Actuarial Techniques in Pensions and Employee Benefits

As an employee of the firm, one is always fascinated by the various employee benefits that the firm provides. These benefits lure the employees to work dedicatedly for the organization. Actuarial techniques in pensions and employee benefits, may seem alluring but were you ever intrigued by the fact that what it takes to provide such benefits by the organizations, how do they go about it and who helps them in valuing these benefits?

That’s where the actuaries come into the picture and the various actuarial techniques play a significant role. For a layman, employee benefits are simply the non-salary compensation provided by the employer to create a competitive package for the potential employees. Employee Benefits include medical insurance, retirement plans, child care spending, paid leaves, paid vacations and the list goes on.

Among all the above benefits, pension given to employees posts their retirement is very crucial and needs to be modeled accurately so that the employer is able to meet his liability at the time when it’s due.

In this article, we will see how the actuaries design the company’s pension schemes.

Actuarial cost is simply the money that the company sets aside periodically to meet the future pension liabilities. This approach takes into consideration an employee’s current salary, the number of years to retirement, annual rate of salary increment, probable number of years the individual will live to continue getting the benefit etc. It has two approaches:

  1. Cost Approach: It estimates the total retirement benefits to be paid in the future and then determines the equal annual payments that are necessary to fund those benefits.
  2. Benefit Approach: This calculates the benefits that the employees have already received based on the length of their employment. In other words, we can calculate the amount of benefit associated with employees’  service to date and use a discount factor to reduce the benefit to its present value.

Another approach to valuation is Defined benefit (DB) and Defined Contribution Scheme (DS).

Defined benefit: It is the amount that the employer promises to pay to the employee at the time of retirement which is predetermined by a formula. The pensionable salary is derived  using either of the three ways:

  • Current Salary
  • Average salary of 3 or 5 years
  • Career average salary

Once the pensionable salary is derived appropriate formula is used to get the benefit.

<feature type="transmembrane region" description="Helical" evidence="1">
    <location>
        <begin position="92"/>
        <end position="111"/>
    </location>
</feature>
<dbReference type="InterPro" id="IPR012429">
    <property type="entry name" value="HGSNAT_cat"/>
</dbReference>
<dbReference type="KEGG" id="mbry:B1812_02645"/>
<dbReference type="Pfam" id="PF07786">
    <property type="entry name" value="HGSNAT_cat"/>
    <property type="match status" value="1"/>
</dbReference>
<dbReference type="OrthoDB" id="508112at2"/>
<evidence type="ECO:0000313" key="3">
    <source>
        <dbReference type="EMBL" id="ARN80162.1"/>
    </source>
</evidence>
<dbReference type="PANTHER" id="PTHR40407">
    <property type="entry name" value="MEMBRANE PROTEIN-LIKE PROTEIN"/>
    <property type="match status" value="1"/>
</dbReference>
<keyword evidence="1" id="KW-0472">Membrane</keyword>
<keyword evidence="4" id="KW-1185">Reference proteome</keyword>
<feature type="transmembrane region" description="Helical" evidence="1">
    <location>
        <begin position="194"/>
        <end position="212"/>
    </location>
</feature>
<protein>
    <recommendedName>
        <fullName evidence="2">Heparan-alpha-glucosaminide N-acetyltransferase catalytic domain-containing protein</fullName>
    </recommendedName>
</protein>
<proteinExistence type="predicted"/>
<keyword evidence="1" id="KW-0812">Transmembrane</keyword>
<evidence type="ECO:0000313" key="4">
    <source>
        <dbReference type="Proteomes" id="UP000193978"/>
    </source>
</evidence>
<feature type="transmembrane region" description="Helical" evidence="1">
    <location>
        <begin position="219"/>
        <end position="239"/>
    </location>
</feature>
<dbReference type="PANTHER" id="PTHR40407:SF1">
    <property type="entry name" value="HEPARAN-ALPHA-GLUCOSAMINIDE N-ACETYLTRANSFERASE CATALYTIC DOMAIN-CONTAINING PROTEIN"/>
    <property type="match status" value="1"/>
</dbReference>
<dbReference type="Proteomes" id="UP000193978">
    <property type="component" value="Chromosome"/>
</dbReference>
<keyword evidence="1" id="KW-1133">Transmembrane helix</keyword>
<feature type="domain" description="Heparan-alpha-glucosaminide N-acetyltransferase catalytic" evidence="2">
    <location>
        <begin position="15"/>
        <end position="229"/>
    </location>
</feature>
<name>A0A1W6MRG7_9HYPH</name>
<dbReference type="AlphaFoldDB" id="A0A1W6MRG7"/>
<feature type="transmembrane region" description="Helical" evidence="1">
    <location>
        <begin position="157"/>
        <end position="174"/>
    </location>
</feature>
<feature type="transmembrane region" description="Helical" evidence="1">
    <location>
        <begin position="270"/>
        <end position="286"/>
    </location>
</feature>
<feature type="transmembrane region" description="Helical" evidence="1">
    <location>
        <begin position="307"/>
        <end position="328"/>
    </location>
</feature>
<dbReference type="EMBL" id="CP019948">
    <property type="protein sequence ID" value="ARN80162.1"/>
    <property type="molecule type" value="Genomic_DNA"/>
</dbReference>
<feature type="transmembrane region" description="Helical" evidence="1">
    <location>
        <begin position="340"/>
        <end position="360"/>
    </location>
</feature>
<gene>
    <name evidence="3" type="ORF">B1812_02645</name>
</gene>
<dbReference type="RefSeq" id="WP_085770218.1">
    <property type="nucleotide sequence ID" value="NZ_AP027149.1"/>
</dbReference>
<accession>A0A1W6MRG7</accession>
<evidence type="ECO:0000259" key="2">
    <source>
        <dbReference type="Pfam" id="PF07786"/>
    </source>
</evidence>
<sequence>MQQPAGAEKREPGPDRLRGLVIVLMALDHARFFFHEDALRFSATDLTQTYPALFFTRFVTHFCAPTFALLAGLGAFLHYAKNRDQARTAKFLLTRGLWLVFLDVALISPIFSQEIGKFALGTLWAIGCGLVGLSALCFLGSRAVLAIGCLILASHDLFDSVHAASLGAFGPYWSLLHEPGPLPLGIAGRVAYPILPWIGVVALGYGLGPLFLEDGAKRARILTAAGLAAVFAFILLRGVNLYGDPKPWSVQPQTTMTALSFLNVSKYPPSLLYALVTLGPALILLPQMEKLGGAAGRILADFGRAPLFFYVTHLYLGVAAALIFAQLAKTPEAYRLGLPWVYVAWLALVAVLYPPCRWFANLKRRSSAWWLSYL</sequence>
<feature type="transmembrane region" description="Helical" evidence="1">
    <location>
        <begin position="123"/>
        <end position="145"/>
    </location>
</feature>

Defined Contribution: Here the employer and the employee both contribute to the pension fund according to a specified percentage. Here the benefit is not known beforehand.

Annual Contribution= Contribution x (Current Pensionable Earnings)

In general, the above is the pictorial view of the employee defined benefits (eg – gratuity, pension etc) actuarial valuation process –

Step 1: Collection of data- This involves fetching information such as employee joining date, DOB, current salary, employee’s contribution made during the period etc.

Step 2: Actuarial assumptions are made for the discount rate, expected future salary, mortality rate, withdrawal rate.

Step 3: This includes calculations of the present value of all the payments to be made from the date of retirement until the death of the employee.

Step 4: It involves meeting the various disclosures that are required to be adhered according to Indian Accounting Standard (IAS) 19 by the companies.

Step 5: This requires the companies to identify the key risks and keep an eye on the various assumptions that were initially taken before.

Step 6: Carrying out the actuarial gain/loss analysis.

Thus, this is how the actuary works in modeling the pension liability of the firm.

Also, it should be noted that when the companies make the pension reserves, it is reflected in it’s financial statements. It generally records the funding cost as an expense and the total accumulated future pension payments as a liability.

The above are some of the ways in which the pension models are designed. There are yet another complex models that the actuaries use to help companies value their employee benefits and make appropriate decisions to fund those liabilities.

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